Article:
With the current technology, time is the most expensive resource. It
is not the only resource that is in short supply (memory, and
communication qubits are as well), but ultimately it is the lifetime
of quantum memories that imposes the most difficult conditions for
operating an extended network of quantum nodes. Current hardware has
low rates of Bell Pair generation, short memory lifetimes, and
access to a limited number of communication qubits. All these
factors combined mean that even a short waiting queue at some node
could be enough for the Bell Pairs to decohere.Creating end-to-end Bell pairs between remote end-points is a stateful
distributed task that requires a lot of a-priori coordination. Therefore,
a connection-oriented approach seems the most natural for quantum
networks. In this section, we discuss a plausible quantum network
architecture inspired by MPLS. This is not an architecture proposal, but a
thought experiment to give the reader an idea of what components are
necessary for a functional quantum network. We use classical MPLS as a
basis as it is well known and understood in the networking community.In connection-oriented quantum networks, when two quantum application
end-points wish to start creating end-to-end Bell pairs, they must first
create a quantum virtual circuit (QVC). As an analogy, in MPLS networks
end-points must establish a label switched path (LSP) before exchanging
traffic. Connection-oriented quantum networks may also support virtual
circuits with multiple end-points for creating multipartite entanglement.
As an analogy, MPLS networks have the concept of multi-point LSPs for
multicast.When a quantum application creates a quantum virtual circuit, it can
indicate quality of service (QoS) parameters such as the required capacity
in end-to-end Bell pairs per second (BPPS) and the required fidelity of
the Bell pairs. As an analogy, in MPLS networks applications specify the
required bandwidth in bits per second (BPS) and other constraints when
they create a new LSP.Quantum networks need a routing function to compute the optimal path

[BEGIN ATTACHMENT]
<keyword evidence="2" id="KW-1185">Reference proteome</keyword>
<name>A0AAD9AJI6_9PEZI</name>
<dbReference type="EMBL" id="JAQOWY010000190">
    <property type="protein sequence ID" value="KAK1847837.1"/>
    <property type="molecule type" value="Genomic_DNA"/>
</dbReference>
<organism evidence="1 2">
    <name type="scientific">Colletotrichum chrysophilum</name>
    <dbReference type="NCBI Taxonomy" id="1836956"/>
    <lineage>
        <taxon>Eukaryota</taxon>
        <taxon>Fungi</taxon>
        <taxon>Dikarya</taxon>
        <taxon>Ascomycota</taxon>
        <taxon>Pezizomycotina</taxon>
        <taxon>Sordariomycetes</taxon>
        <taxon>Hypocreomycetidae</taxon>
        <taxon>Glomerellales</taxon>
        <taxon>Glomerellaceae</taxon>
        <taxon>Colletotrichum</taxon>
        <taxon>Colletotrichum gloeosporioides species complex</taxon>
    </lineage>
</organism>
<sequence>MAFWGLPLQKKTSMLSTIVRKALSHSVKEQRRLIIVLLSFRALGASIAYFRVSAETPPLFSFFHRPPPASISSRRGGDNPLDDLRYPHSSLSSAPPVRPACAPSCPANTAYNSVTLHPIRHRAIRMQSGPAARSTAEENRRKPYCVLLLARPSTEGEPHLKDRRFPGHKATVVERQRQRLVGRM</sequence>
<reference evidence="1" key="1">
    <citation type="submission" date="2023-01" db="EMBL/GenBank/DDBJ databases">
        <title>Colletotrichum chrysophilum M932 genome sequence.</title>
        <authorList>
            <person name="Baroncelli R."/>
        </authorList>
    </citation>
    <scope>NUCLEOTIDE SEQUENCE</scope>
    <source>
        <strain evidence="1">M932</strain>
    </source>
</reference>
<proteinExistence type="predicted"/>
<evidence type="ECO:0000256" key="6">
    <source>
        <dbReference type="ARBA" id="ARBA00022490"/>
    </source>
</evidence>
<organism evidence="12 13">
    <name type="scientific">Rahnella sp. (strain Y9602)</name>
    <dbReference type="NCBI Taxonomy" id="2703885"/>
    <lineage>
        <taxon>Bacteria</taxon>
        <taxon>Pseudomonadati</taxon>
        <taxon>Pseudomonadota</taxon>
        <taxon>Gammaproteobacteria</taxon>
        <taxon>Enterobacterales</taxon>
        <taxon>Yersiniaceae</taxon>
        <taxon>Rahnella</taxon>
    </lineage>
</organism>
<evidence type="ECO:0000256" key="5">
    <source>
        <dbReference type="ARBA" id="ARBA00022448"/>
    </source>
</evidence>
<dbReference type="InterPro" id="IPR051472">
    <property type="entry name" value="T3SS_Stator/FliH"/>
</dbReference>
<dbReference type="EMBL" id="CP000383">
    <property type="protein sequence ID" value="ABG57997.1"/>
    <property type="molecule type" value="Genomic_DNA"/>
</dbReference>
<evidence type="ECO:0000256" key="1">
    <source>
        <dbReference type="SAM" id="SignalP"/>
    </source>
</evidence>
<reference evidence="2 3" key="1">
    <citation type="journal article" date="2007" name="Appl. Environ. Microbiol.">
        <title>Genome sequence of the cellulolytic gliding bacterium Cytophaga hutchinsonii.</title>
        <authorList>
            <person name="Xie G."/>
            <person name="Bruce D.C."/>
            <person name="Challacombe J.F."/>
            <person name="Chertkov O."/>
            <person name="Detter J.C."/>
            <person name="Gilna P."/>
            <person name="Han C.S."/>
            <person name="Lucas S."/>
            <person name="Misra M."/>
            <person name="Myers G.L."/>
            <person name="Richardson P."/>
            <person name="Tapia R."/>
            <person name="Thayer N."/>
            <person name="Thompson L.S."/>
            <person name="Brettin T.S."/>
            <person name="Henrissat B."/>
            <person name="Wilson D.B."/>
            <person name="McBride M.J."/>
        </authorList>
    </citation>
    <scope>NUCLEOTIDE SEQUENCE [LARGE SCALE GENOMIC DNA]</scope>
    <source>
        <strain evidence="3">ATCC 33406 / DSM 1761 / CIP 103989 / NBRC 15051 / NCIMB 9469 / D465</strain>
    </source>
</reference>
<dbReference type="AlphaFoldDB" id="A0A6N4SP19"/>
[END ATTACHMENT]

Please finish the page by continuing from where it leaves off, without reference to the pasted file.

(i.e. the best sequence of routers and links) for each new quantum virtual
circuit. The routing function may be centralized or distributed. In the
latter case, the quantum network needs a distributed routing protocol. As
an analogy, classical networks use routing protocols such as open shortest
path first (OSPF) and intermediate-system to intermediate system
(ISIS).Given the very scarce availability of resources in early quantum
networks, a traffic engineering function is likely to be beneficial.
Without traffic engineering, quantum virtual circuits always use the
shortest path. In this case, the quantum network cannot guarantee that
each quantum end-point will get its Bell pairs at the required rate or
fidelity. This is analogous to "best effort" service in classical
networks.With traffic engineering, quantum virtual circuits choose a path that
is guaranteed to have the requested resources (e.g. bandwidth in BPPS)
available, taking into account the capacity of the routers and links and
taking into account the resources already consumed by other virtual
circuits. As an analogy, both OSPF and ISIS have traffic engineering (TE)
extensions to keep track of used and available resources, and can use
constrained shortest path first (CSPF) to take resource availability and
other constraints into account when computing the optimal path.The use of traffic engineering implies the use of call admission
control (CAC): the network denies any virtual circuits for which it cannot